The advent of the personal computer almost 30 years ago kick-started a cycle of technological revolution that continues to this day. During this time we've witnessed insurance agencies evolve from being non-automated to becoming completely dependent on technology to function.
From personal computers to smart phones, new technologies come along that make prior technologies obsolete with a disturbing regularity.
Indeed, the pace of change has been so rapid that most of us have little time to make full use of today's technological wonders, never mind plan for tomorrow.
Managing the day-to-day business of an agency consumes enough time and energy. Keeping ahead of new technology is all but impossible.
The good news is that some people believe the pace of change may finally be slowing. Basic software such as operating systems, word processing, spreadsheets, etc., may have reached a point of maturity where any new changes are likely to be evolutionary rather than revolutionary.
Meanwhile, the requirement to completely replace all of your systems and possibly reorganize the way you do business every few years may be disappearing.
The bad news is that if there are revolutionary technologies on the way, it is doubtful that anyone can accurately predict them.
For example, the Internet went from an academic conclave to wide public acceptance in just a few short years, but in the same time the perennially touted potential of voice recognition software has yet to fulfill its promise.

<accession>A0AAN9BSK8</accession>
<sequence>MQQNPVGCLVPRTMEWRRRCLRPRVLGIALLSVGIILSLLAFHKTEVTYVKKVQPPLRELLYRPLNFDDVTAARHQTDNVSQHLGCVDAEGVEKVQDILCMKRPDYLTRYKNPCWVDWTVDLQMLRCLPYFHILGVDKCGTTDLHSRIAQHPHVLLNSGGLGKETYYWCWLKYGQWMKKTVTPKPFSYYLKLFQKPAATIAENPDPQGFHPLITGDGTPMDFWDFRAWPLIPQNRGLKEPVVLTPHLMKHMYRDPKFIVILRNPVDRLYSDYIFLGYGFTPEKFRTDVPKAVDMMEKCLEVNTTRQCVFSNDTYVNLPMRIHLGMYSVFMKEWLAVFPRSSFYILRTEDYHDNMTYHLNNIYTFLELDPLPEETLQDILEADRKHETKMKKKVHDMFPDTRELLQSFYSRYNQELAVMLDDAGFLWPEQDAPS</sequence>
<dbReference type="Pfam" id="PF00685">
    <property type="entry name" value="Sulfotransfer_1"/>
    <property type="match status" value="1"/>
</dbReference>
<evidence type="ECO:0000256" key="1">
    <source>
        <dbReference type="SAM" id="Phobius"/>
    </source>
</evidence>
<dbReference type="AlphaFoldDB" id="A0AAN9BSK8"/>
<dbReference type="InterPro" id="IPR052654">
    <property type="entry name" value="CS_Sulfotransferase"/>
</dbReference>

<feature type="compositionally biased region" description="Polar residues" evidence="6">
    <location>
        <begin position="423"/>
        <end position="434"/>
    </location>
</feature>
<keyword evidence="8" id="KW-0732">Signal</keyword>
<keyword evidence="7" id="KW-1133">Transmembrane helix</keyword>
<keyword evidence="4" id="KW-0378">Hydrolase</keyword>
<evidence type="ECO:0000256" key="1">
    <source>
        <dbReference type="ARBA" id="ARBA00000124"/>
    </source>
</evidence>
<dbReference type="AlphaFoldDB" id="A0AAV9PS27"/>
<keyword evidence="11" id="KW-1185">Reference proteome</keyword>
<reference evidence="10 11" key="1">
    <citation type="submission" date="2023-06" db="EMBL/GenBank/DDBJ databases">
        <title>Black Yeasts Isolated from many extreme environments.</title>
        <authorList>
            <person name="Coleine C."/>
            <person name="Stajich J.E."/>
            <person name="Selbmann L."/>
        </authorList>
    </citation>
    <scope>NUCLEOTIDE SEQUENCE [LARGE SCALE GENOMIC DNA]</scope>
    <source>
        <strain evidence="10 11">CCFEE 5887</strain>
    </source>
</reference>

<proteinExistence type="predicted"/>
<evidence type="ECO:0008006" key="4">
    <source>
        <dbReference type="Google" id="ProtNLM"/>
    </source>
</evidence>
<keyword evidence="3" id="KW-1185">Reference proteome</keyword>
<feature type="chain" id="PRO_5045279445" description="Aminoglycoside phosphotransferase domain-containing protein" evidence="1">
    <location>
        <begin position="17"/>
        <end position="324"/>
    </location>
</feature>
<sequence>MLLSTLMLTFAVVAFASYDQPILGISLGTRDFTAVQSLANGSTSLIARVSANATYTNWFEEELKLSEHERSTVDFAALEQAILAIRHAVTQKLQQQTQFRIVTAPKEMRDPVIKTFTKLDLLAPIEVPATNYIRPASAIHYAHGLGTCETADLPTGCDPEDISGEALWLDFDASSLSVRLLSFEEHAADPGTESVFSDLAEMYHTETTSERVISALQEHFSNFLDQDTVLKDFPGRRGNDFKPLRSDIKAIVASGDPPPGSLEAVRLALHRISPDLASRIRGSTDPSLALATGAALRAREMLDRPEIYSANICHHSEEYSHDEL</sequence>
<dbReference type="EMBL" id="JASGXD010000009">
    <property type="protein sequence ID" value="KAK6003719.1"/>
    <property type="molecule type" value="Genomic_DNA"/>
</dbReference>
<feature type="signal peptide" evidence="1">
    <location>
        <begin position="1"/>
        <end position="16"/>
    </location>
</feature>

Because no one knows what the next big thing will be, a wise insurance agent should be neither on the bleeding edge nor overwhelmed to the point of paralysis.
Instead, agents should endeavor to be aware of new technologies but be prudent in their adoption.
There are many technologies emerging today that are already proven but are not in widespread use.
Many agents have overlooked the following technologies that are both easy and inexpensive to implement and also have clear and immediate benefits.
o Multiple Monitors Boost Productivity:
Desktops have moved from horizontal to vertical. Today agents do more work on their screen than on their physical desktop, yet their monitor is only a fraction of their workspace.
Imagine if your desktop was the size of a single sheet of paper. You would spend more time moving items to the top of the pile to see them than you would accomplish any real work.
Today's workflows require agents and customer service representatives to have simultaneous access to management software, rating systems, carrier Web sites, e-mail and more.
Flat-screen monitors have become quite economical. Every agency should have as many large monitors as possible. Setting up multiple monitors with one computer is not difficult, and the time savings and increased staff productivity will soon pay for the investment.
o Real-Time Inquiry Provides Instant Benefits: